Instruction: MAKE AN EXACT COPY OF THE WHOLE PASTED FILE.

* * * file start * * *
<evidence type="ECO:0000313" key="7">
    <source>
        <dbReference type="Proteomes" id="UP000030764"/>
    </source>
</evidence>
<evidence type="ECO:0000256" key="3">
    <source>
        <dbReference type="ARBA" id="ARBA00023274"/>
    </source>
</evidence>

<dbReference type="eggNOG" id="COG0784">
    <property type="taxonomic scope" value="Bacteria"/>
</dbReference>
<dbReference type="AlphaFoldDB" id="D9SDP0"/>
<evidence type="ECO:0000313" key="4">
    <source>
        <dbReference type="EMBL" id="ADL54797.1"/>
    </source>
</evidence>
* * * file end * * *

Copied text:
<evidence type="ECO:0000313" key="7">
    <source>
        <dbReference type="Proteomes" id="UP000030764"/>
    </source>
</evidence>
<evidence type="ECO:0000256" key="3">
    <source>
        <dbReference type="ARBA" id="ARBA00023274"/>
    </source>
</evidence>

<dbReference type="eggNOG" id="COG0784">
    <property type="taxonomic scope" value="Bacteria"/>
</dbReference>
<dbReference type="AlphaFoldDB" id="D9SDP0"/>
<evidence type="ECO:0000313" key="4">
    <source>
        <dbReference type="EMBL" id="ADL54797.1"/>
    </source>
</evidence>